In denying the defendant’s motion to dismiss his indictment for illegal re-entry into the United States after being deported, the district court reached the right result for the wrong reason.
The defendant’s sought dismissal based solely on United States v. Mendoza-Lopez, 481 U.S. 828 (1987), which held that an administrative removal proceeding marred by due process defects that foreclosed judicial review could not serve as a basis for criminal conviction.
The district court held that it lacked jurisdiction to hear the defendant’s claim because Congress has eliminated district courts’ jurisdiction to review determinations of temporary protected status (TPS). But while the statute on which the district court relied, 8 U.S.C. § 1252, limits a court’s jurisdiction to review immigration determinations, it says nothing about jurisdiction to hear a challenge to a criminal indictment. Here, the defendant didn’t ask for relief from removal; he raised a constitutional challenge to a criminal charge. The district court had jurisdiction to consider this argument.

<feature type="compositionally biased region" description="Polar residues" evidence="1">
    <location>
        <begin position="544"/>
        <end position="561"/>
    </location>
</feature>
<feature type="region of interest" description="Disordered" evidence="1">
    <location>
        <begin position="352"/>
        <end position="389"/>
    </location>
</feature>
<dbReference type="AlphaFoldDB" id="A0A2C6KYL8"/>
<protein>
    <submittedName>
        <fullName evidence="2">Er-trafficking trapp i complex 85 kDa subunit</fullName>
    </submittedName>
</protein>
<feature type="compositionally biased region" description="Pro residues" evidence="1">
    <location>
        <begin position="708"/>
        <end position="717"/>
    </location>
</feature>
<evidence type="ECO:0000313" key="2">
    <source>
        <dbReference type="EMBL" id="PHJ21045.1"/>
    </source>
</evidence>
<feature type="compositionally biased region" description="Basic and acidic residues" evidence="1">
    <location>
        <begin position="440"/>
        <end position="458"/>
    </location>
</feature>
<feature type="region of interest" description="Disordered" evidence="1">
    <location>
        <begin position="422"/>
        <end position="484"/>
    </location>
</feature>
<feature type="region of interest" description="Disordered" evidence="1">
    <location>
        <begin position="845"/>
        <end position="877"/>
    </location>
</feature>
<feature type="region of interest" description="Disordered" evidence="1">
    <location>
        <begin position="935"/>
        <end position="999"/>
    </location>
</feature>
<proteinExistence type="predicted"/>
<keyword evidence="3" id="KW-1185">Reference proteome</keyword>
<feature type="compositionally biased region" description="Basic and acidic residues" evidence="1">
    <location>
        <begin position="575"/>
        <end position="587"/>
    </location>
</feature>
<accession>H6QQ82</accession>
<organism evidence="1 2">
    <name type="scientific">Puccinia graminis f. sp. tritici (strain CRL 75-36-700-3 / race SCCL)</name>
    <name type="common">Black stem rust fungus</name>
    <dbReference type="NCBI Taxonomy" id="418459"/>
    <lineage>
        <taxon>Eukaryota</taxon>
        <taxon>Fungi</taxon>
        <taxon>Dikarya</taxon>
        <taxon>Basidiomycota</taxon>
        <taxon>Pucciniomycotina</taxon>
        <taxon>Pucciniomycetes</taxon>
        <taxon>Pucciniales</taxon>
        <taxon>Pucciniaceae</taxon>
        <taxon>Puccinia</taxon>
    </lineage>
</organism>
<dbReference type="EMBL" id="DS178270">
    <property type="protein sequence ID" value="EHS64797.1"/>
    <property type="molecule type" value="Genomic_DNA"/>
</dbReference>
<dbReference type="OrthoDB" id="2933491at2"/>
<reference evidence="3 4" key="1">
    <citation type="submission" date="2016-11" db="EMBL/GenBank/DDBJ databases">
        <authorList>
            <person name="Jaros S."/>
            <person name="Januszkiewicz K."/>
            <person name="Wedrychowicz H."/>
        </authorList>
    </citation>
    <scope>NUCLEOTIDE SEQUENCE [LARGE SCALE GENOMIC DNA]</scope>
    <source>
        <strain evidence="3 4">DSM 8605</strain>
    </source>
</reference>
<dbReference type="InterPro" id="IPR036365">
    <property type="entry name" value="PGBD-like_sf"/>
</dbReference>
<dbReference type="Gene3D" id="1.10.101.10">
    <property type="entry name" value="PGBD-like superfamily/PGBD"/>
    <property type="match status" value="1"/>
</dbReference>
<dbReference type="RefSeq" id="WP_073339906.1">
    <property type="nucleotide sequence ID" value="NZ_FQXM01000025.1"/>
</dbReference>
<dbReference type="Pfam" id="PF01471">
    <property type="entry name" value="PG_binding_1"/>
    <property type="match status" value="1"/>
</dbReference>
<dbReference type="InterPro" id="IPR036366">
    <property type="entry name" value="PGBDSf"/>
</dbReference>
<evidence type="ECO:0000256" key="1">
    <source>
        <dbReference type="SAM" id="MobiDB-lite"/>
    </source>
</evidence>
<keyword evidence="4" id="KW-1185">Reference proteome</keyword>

This court need not resolve the defendant’s novel constitutional question whether the Mendoza-Lopez due process principle extends beyond removal orders to authorize constitutional challenges to TPS denials within criminal prosecutions for illegal reentry. On appeal, the defendant’s sole claim of fundamental unfairness is that the government violated his due process right to a fair and thorough review of the materials in the government’s possession when evaluating his TPS application. But if he had such a due process right, it would only require review of the materials within his TPS application. The government did exactly that. It reviewed the defendant’s submission, found it to be lacking, requested additional evidence to no avail, and only then denied relief.